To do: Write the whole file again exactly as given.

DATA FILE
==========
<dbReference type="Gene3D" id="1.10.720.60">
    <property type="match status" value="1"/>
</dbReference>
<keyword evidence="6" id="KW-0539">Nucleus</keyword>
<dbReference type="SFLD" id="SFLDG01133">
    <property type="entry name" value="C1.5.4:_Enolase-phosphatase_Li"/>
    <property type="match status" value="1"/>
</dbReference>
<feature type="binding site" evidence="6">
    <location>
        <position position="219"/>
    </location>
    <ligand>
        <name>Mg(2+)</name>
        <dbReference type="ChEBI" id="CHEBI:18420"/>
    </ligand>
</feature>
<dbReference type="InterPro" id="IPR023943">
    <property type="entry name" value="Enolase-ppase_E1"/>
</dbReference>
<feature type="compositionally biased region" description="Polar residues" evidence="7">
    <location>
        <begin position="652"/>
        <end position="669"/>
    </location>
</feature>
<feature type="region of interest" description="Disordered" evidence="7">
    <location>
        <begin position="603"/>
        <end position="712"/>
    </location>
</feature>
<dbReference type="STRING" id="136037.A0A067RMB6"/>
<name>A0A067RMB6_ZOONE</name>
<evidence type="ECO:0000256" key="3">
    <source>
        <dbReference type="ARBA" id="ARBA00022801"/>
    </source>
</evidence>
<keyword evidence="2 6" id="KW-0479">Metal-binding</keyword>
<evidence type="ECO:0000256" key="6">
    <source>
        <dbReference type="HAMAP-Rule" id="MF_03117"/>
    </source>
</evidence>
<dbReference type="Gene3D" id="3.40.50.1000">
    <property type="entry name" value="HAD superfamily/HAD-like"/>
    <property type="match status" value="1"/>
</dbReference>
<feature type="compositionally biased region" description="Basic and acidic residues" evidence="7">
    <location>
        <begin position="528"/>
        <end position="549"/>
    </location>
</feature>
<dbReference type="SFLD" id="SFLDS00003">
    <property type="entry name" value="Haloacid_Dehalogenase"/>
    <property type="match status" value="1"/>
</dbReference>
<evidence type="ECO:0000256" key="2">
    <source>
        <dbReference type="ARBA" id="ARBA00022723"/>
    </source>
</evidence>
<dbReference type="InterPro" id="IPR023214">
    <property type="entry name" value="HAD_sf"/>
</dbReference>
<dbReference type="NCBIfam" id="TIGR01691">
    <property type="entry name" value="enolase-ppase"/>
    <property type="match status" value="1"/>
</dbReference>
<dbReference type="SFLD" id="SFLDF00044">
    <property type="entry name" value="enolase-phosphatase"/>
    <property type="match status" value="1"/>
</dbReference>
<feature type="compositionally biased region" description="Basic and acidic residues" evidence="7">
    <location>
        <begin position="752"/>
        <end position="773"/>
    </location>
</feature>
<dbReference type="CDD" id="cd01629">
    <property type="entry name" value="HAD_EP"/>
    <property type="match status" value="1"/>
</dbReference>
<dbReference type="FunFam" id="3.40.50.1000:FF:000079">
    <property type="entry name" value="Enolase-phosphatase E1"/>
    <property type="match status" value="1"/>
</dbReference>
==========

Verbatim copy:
<dbReference type="Gene3D" id="1.10.720.60">
    <property type="match status" value="1"/>
</dbReference>
<keyword evidence="6" id="KW-0539">Nucleus</keyword>
<dbReference type="SFLD" id="SFLDG01133">
    <property type="entry name" value="C1.5.4:_Enolase-phosphatase_Li"/>
    <property type="match status" value="1"/>
</dbReference>
<feature type="binding site" evidence="6">
    <location>
        <position position="219"/>
    </location>
    <ligand>
        <name>Mg(2+)</name>
        <dbReference type="ChEBI" id="CHEBI:18420"/>
    </ligand>
</feature>
<dbReference type="InterPro" id="IPR023943">
    <property type="entry name" value="Enolase-ppase_E1"/>
</dbReference>
<feature type="compositionally biased region" description="Polar residues" evidence="7">
    <location>
        <begin position="652"/>
        <end position="669"/>
    </location>
</feature>
<feature type="region of interest" description="Disordered" evidence="7">
    <location>
        <begin position="603"/>
        <end position="712"/>
    </location>
</feature>
<dbReference type="STRING" id="136037.A0A067RMB6"/>
<name>A0A067RMB6_ZOONE</name>
<evidence type="ECO:0000256" key="3">
    <source>
        <dbReference type="ARBA" id="ARBA00022801"/>
    </source>
</evidence>
<keyword evidence="2 6" id="KW-0479">Metal-binding</keyword>
<evidence type="ECO:0000256" key="6">
    <source>
        <dbReference type="HAMAP-Rule" id="MF_03117"/>
    </source>
</evidence>
<dbReference type="Gene3D" id="3.40.50.1000">
    <property type="entry name" value="HAD superfamily/HAD-like"/>
    <property type="match status" value="1"/>
</dbReference>
<feature type="compositionally biased region" description="Basic and acidic residues" evidence="7">
    <location>
        <begin position="528"/>
        <end position="549"/>
    </location>
</feature>
<dbReference type="SFLD" id="SFLDS00003">
    <property type="entry name" value="Haloacid_Dehalogenase"/>
    <property type="match status" value="1"/>
</dbReference>
<evidence type="ECO:0000256" key="2">
    <source>
        <dbReference type="ARBA" id="ARBA00022723"/>
    </source>
</evidence>
<dbReference type="InterPro" id="IPR023214">
    <property type="entry name" value="HAD_sf"/>
</dbReference>
<dbReference type="NCBIfam" id="TIGR01691">
    <property type="entry name" value="enolase-ppase"/>
    <property type="match status" value="1"/>
</dbReference>
<dbReference type="SFLD" id="SFLDF00044">
    <property type="entry name" value="enolase-phosphatase"/>
    <property type="match status" value="1"/>
</dbReference>
<feature type="compositionally biased region" description="Basic and acidic residues" evidence="7">
    <location>
        <begin position="752"/>
        <end position="773"/>
    </location>
</feature>
<dbReference type="CDD" id="cd01629">
    <property type="entry name" value="HAD_EP"/>
    <property type="match status" value="1"/>
</dbReference>
<dbReference type="FunFam" id="3.40.50.1000:FF:000079">
    <property type="entry name" value="Enolase-phosphatase E1"/>
    <property type="match status" value="1"/>
</dbReference>